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The Gobi chips are certified to operate on CDMA2000, UMTS, and HSPA networks worldwide.
Qualcomm on Tuesday introduced its Gobi global media mobile Internet technology for laptops. The wireless infrastructure provider also picked up some important endorsements from Hewlett-Packard, Vodafone, and Verizon Wireless.
Qualcomm said the Gobi chipsets are available today and it expects the technology to be available commercially in laptops beginning in the second quarter of 2008. The announcement comes in the wake of a promise by Intel that WiMax technology will be widely available in laptops in 2008.
Qualcomm said the Gobi chips will operate on CDMA2000 EV-DO and UMTS HSPA networks worldwide. It wasn't immediately clear whether laptop manufacturers will have a choice of those standards or whether all will be included in the chips. This could be important for mobile phone service providers -- for instance, Verizon Wireless and Sprint use CDMA2000, while AT&T and T-Mobile utilize UMTS and HSPA.
"Gobi-enabled notebook computers with global mobile Internet unify the most important wireless carrier network technologies deployed around the world, providing comprehensive support for all 3GPP and 3GP2 technologies," said Qualcomm's chief operating officer Sanjay K. Jha, who also is president of the company's CDMA technologies unit.
Leading laptop manufacturer HP joined in the Qualcomm announcement. Matt Wagner, director of notebook strategy and planning in HP's personal systems group, said his company welcomes the Qualcomm Gobi effort "and the improvements it can offer notebook customers in enhanced international roaming and greater choice of mobile operator services." Wagner didn't say so, but HP is expected to offer WiMax capability in its laptops next year.
Oliver Mauss, Vodafone global director of business marketing, also hailed the Qualcomm technology, noting that his firm already is working closely with notebook manufacturers to integrate Gobi in its products. Vodafone is a somewhat unique mobile phone service provider because its services support both CDMA2000 (via its partnership with Verizon Wireless) and UMTS and HSPA (via its other global networks).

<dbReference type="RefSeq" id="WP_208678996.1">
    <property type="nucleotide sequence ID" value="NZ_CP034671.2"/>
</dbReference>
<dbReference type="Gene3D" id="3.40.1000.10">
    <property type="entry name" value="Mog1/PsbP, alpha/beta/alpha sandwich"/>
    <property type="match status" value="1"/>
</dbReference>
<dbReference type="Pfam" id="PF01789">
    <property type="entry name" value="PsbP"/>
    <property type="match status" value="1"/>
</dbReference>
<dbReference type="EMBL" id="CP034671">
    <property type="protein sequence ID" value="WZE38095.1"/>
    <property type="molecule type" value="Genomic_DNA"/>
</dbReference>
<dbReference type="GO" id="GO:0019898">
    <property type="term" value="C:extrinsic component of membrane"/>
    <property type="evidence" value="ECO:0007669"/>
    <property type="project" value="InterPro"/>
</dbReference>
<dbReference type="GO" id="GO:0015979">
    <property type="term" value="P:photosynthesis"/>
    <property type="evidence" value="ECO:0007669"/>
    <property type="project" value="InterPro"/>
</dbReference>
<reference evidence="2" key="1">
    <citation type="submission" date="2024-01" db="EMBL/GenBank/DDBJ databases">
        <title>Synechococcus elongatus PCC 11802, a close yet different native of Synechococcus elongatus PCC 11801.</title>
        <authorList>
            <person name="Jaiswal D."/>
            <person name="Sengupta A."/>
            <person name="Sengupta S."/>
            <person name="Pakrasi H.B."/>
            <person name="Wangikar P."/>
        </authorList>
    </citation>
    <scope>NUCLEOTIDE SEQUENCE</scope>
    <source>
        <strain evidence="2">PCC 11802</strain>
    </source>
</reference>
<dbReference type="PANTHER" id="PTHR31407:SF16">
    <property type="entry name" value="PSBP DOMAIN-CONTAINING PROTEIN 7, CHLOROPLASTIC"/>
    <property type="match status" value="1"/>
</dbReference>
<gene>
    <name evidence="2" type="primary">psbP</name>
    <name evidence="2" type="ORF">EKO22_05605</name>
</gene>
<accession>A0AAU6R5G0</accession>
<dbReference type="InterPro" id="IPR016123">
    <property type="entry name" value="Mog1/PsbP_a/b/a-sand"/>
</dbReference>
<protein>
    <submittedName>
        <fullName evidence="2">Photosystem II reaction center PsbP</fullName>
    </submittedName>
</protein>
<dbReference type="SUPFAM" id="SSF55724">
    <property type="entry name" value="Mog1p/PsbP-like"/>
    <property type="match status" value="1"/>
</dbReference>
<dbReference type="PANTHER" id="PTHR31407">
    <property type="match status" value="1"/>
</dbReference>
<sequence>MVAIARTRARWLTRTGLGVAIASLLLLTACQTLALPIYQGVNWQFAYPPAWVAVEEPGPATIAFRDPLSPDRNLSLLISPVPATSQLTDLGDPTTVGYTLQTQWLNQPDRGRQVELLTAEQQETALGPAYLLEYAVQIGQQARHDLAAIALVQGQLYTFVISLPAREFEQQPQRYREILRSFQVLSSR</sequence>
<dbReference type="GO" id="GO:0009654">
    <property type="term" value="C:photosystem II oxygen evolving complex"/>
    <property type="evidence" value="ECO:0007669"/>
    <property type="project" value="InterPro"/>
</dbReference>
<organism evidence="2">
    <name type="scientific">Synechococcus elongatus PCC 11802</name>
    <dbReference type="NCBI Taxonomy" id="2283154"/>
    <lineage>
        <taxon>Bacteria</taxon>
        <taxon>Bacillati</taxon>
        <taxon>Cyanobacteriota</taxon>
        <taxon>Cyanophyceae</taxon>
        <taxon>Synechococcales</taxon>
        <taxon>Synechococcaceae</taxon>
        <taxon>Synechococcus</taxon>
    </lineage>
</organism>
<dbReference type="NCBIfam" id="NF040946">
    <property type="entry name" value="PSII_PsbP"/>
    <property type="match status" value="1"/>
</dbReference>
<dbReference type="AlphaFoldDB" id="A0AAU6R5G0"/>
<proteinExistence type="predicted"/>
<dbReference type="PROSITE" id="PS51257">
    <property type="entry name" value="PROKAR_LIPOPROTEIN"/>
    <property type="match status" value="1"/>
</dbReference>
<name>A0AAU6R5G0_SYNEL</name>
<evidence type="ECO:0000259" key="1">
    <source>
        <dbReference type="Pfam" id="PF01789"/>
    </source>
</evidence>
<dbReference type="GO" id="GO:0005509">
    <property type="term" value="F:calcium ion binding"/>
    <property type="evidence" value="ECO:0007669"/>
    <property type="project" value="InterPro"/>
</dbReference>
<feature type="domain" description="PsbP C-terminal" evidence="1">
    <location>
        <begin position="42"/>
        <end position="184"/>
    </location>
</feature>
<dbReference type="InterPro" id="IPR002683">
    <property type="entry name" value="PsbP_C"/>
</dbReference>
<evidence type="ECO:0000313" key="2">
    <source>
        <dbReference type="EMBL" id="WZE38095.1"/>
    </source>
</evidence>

Verizon Wireless also joined the Qualcomm announcement with support for Gobi. Andrea Caldini, Verizon's executive director of product management and development, said Verizon is working with notebook manufacturers on Gobi.
Qualcomm also released some technical information on Gobi. The embedded solution includes Qualcomm's MDM1000 chipset, associated software, and API as well as a reference design for software-defined configurable data modules. The modules support both EV-DO Rev. A and HSPA, including backward compatibility. GPS functionality also is included in the chipset.
Qualcomm said it is introducing a common software API with support from software vendors including Birdstep Technology, Diginext, PCTel, and Smith-Micro Software.
A collision between laptop-embedded 3G and Wi-Fi/WiMax has long been predicted. Intel, which has pioneered Wi-Fi and WiMax and has championed their inclusion in laptops, has long argued that those wireless technologies will dominate the mobile user market. Qualcomm has argued that 3G is all that is needed.
Two years ago, Qualcomm co-founder Andrew Viterbi argued that broadband wireless -- like Wi-Fi and WiMax -- would likely be too expensive to ever garner user numbers as high as the numbers posted by cell phone service providers.
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